11th Circuit Opinion: Victory for Lake Lanier
The 11th Circuit Opinion leaves the LLA gratified that the court agreed with our position on the monumental issue of water supply in Phase 1 of the litigation. We think it is equally clear that recreation was also authorized by Congress as a benefit of Lake Lanier, and we look forward to working in Phase 2 to ensure that the benefit of recreation is preserved for our members and everyone who depends on the lake.
Clyde Morris, the attorney representing the Lake Lanier Association in the Tri-State Water Wars litigation, has written an opinion piece for our membership about what the recent federal court ruling for Phase I of the litigation means to LLA members. See below for Clyde’s comments on the 11th Circuit opinion:
11th Circuit Opinion “Dam” Good, by Clyde Morris, Attorney for the Lake Lanier Association
The opinion rendered this week by the 11th Circuit is the most positive news Georgia has ever gotten in the Water Wars. Some are calling it a complete victory regarding water supply, and I would concur. But yes, an appeal is possible and already promised.
I expect Alabama to petition for a rehearing en banc (before the full 11th Circuit bench). The opinion the court just issued was rendered by a 3-judge panel, and a party has the right to request that the full court rehear the case. But by rule, such a rehearing is granted only to secure or maintain uniformity of the court’s decisions or if the proceeding involves a question of exceptional importance. I would not speculate as to whether the 11th Circuit would grant an en bancrehearing in this case. But if it does, I would be extremely disappointed if the decision were changed, as it is exceptionally thorough, well-reasoned, and well-written – as well as being almost completely in line with what we have argued since Day One.
Assuming the decision stands as written, the Corps has one year to give Georgia a decision on whether it will grant Georgia’s water supply request. The Court has made it crystal-clear that the original 1946 legislation (the River and Harbor Act, or RHA) authorized Lanier to be used for water supply. Over the years, the Corps has waffled on how much water it can supply under the RHA without having to rely on authority under a later statute, the Water Supply Act of 1958 (WSA). But the Court not only ruled that the RHA authorized water supply, it ruled that water supply is not inferior to hydropower as an authorized purpose. By doing so, the Court laid the foundation for the Corps to reconsider what, if any, practical limit exists to the RHA authorization and how that limit is augmented by the WSA authorization.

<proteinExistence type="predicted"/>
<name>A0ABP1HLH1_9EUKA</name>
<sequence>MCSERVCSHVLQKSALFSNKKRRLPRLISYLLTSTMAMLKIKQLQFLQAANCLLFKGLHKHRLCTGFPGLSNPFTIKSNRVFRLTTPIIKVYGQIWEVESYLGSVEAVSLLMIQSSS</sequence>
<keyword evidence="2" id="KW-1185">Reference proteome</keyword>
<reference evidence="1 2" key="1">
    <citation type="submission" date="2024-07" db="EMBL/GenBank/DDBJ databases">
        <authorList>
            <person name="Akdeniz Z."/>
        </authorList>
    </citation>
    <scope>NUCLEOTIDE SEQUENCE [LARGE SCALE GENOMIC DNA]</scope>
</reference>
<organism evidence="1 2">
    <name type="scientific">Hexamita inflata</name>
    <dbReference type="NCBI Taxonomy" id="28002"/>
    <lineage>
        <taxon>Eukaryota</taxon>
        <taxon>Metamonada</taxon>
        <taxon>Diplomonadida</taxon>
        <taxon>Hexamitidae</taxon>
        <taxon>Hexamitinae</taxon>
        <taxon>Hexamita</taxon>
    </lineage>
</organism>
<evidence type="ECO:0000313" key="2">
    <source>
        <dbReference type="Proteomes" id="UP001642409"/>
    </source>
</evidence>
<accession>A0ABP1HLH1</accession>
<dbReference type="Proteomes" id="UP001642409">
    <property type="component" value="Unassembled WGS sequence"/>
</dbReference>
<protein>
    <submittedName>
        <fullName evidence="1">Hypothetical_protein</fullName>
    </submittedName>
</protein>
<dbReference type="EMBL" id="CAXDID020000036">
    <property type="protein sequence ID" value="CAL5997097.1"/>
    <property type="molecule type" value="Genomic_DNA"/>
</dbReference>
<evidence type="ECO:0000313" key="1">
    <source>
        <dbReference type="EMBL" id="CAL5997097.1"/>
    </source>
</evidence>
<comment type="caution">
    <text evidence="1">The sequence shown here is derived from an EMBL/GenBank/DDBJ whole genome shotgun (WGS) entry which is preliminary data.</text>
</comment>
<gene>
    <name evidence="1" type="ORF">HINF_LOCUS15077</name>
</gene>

You may also be wondering about how Gwinnett County, Buford, Cumming, and Gainesville have fared in all this. These water suppliers are in a somewhat distinct posture from Atlanta and the counties south of Buford Dam because their water is taken directly out of the lake, rather than out of the river downstream of the dam. As I read the opinion, they all have the same rights as the entities that take downstream of Buford Dam, plus whatever they were granted in compensation for losing their original river intakes when the lake was built (or, in the case of Gwinnett, an additional 10mgd authorized by a 1956 statute).
This is a great victory for LLA members and Georgia as well. We all need water to drink, and the 11th Circuit seems firmly convinced that we have the right to get that water from Lake Lanier. But Phase 2 is still pending, which deals with Florida’s Endangered Species Act claims. Florida is putting pressure on the Corps to send 20% more water than it does now to protect the mussels. If it is successful, that will translate into significantly lower lake levels, especially in droughts. Considering the fact that south Georgia is in an “exceptional” drought, we would already be seeing much lower lake levels. So, Phase 2 is still critical for us, and demands our full attention going forward.